It's all too easy to take a swipe at "Davos" - the annual Alpine pilgrimage of the so-called global elite, during which they underline the urgency of tackling climate change to the hum of private jet traffic, pledge to alleviate food poverty while snacking on caviar canapes, and commit to reducing inequality while being waited on hand-and-foot by an army of service staff at exclusive dinner parties.
But beyond the often jarring contrasts, the World Economic Forum (or ze WEF, as locals call it), has always been able to point to its role in oiling the wheels of a socially progressive, pro-globalisation alliance - safe in the knowledge that, to a greater or lesser extent, it was in harmony with the tide of history. Then came 2016. At the beginning of the year, when Donald Trump was still one of many potential US presidential candidates, and a date for Britain's referendum on EU membership had yet to be set, Davos regulars were remarkably sanguine.
The WEF's annual Global Risks Report, in which it tries to predict future crises, made little mention of anti-establishment forces and WPP's Sir Martin Sorrell reassured delegates that Hillary Clinton would emerge victorious, regardless of whom she ran against. European leaders seemed confident that their institutions would survive the challenges posed by an influx of refugees, murderous attacks on capital cities and rising nationalist sentiment. Soundbites dismissing populist movements were easy to come by. Fast forward 12 months, and the WEF crowd is comparatively muted.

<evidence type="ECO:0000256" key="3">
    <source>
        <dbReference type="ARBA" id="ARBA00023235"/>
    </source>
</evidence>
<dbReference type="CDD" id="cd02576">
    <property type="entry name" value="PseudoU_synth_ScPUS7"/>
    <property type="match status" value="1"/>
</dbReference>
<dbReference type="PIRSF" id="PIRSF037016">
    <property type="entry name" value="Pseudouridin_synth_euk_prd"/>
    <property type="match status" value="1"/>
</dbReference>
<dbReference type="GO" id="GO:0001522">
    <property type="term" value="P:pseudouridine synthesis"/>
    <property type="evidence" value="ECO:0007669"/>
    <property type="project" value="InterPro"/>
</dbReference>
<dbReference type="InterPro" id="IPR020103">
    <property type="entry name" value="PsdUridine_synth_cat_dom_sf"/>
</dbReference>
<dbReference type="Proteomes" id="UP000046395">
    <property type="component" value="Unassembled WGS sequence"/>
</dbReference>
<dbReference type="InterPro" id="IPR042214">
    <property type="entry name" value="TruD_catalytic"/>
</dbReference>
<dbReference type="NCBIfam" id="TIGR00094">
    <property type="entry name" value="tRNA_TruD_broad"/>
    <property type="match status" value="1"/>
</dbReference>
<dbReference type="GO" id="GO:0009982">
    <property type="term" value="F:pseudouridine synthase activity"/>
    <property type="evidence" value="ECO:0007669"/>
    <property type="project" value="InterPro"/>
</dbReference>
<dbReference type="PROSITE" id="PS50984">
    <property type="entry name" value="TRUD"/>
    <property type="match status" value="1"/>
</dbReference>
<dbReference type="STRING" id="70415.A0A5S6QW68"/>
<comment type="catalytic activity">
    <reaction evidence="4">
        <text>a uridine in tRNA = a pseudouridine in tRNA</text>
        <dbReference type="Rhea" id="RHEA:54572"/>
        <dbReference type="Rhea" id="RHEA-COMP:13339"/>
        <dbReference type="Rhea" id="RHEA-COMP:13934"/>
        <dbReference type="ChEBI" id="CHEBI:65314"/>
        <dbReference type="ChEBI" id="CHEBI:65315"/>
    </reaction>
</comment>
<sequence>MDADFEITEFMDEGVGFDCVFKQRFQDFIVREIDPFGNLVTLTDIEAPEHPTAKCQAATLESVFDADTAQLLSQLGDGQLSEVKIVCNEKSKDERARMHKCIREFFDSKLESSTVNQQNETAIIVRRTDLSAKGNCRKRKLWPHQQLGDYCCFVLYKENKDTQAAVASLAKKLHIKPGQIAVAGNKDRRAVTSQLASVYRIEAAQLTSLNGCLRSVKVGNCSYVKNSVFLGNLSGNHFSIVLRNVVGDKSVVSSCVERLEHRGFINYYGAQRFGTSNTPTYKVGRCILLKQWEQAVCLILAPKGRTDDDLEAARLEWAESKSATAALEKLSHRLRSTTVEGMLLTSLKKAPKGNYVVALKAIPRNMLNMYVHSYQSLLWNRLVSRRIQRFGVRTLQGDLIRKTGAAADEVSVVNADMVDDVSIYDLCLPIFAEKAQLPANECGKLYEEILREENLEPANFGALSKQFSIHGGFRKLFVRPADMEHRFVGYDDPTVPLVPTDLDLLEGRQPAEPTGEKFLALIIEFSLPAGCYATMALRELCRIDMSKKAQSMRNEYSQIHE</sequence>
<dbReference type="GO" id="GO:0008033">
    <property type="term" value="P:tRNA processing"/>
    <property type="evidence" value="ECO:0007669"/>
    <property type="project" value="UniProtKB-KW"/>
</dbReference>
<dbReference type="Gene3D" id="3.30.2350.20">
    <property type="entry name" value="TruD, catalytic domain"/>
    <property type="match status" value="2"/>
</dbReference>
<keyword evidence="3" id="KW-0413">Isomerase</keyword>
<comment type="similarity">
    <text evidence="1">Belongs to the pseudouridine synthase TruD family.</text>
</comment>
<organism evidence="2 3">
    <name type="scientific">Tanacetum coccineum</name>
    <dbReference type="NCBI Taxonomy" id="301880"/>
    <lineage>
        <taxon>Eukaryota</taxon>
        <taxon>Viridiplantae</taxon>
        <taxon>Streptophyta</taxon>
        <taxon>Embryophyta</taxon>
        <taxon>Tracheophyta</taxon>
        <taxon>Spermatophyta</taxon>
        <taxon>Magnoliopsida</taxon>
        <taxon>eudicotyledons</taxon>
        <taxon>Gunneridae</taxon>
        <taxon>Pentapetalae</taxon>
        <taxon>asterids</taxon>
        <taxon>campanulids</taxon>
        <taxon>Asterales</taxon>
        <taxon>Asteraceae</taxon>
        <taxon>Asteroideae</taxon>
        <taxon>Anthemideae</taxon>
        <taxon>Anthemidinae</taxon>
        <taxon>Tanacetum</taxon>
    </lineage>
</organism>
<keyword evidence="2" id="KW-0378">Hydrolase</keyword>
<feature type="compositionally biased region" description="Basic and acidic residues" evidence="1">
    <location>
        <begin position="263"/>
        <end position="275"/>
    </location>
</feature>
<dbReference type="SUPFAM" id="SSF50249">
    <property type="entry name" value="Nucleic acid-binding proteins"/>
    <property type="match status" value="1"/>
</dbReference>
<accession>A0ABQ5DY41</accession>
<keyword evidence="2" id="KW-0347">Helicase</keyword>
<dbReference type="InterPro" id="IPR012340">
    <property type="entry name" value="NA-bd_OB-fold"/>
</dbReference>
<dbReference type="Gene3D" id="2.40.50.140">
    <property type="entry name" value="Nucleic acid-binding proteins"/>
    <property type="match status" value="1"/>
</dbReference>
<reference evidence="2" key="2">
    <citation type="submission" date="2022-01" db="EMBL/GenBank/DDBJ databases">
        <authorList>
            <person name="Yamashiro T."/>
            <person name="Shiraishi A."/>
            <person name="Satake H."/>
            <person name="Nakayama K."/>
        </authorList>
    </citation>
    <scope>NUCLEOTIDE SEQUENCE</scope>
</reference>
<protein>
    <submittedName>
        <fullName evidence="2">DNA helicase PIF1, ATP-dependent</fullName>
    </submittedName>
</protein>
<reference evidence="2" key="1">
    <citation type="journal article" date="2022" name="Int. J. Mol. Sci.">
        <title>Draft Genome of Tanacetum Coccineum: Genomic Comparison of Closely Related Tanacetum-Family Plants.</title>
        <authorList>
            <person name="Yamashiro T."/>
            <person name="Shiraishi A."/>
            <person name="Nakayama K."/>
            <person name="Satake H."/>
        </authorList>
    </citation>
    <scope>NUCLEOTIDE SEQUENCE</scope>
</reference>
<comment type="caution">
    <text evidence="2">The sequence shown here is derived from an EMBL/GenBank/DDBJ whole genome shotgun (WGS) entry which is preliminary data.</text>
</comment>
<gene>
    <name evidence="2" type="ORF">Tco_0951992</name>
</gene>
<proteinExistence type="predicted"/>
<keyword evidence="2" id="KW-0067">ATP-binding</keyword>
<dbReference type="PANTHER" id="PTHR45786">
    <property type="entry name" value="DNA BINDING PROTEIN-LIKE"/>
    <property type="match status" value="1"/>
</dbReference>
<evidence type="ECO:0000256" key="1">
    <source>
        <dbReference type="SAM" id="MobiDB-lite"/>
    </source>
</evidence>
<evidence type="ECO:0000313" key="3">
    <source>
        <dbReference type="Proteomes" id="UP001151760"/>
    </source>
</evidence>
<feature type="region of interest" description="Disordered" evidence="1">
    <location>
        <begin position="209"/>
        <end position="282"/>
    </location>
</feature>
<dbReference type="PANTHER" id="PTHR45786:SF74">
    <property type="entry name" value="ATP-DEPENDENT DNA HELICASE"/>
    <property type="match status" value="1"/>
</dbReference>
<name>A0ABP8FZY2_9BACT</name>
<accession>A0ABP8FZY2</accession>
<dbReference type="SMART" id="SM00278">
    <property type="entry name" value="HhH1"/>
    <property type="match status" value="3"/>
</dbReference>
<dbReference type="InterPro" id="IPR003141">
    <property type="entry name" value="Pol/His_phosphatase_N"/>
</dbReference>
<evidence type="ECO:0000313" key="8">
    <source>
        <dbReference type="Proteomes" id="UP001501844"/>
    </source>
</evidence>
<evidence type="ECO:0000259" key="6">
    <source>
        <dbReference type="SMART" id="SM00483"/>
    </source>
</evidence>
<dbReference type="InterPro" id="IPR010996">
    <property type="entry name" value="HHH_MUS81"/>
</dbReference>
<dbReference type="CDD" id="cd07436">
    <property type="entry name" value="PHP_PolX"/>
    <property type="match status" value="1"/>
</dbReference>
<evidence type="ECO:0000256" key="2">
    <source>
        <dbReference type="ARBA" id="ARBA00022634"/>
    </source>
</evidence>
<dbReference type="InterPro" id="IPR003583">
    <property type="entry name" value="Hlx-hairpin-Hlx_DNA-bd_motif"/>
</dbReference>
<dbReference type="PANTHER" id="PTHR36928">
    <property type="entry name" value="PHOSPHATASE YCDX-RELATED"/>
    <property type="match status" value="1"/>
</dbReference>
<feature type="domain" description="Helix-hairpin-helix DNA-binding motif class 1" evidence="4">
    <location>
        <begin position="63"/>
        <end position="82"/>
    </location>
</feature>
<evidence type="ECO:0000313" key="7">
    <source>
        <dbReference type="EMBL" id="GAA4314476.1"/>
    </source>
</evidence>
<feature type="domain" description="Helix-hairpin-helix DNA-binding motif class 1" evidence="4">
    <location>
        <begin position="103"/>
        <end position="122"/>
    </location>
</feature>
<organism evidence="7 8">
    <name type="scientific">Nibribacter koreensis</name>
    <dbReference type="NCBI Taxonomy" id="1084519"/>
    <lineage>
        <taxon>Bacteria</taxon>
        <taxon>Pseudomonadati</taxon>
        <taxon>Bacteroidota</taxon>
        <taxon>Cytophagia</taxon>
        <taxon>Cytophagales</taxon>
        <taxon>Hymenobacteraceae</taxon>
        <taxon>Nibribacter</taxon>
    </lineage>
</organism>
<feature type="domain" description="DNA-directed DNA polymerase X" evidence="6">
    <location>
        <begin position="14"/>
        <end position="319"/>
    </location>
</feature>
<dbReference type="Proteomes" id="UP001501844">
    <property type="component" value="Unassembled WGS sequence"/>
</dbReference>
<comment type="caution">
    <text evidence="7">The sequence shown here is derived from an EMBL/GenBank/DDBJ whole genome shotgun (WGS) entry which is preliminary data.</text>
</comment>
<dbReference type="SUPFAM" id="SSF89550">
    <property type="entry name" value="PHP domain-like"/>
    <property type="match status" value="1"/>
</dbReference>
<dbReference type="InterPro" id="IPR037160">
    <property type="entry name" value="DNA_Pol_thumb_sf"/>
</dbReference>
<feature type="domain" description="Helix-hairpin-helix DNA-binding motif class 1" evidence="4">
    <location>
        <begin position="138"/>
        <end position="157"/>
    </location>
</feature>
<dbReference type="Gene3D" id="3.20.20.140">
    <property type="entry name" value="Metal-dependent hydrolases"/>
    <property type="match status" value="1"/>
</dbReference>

With the notable exception of billionaire George Soros, few are going out of their way to condemn the incoming US president, even as his daily pronouncements signal that the world's most important economy is moving further and further away from the Davos model. Perhaps no image sums up the new world order as well as that of a seemingly despondent Klaus Schwab, the respected German academic who is the driving force behind WEF, being ushered through the lobby of Trump Tower last month.
But Mr Schwab's visit is also indicative of the WEF's strength, in particular its ability to spread the Davos gospel by running a very broad church, both politically and geographically.
Indeed, the likes of Donald Trump have long been invited to the meeting (though he has yet to attend), and when controversial figures, such as Israeli prime minister Benjamin Netanyahu, descend on the Swiss resort, they are hardly put in the stocks. What's more, as organisers are keen to point out, Davos has always been about more than just the US and Europe, and Indian, Chinese and African attendees have been put centre stage for years.
Much is being made of the fact that Xi Jinping is to become the first Chinese president to attend WEF when he opens the forum this week, and that Davos is welcoming a bigger trade delegation from the country than ever before - a signal, perhaps, that a more inward-looking US leaves a void for other global powers to fill.
And as the geopolitical map changes, the WEF's softly-softly approach - in which very little is mandated and everything is up for polite discussion - may yet lead the Davos tribe out of ideological isolation, even if it doesn't manage to keep their annual champagne consumption out of the headlines.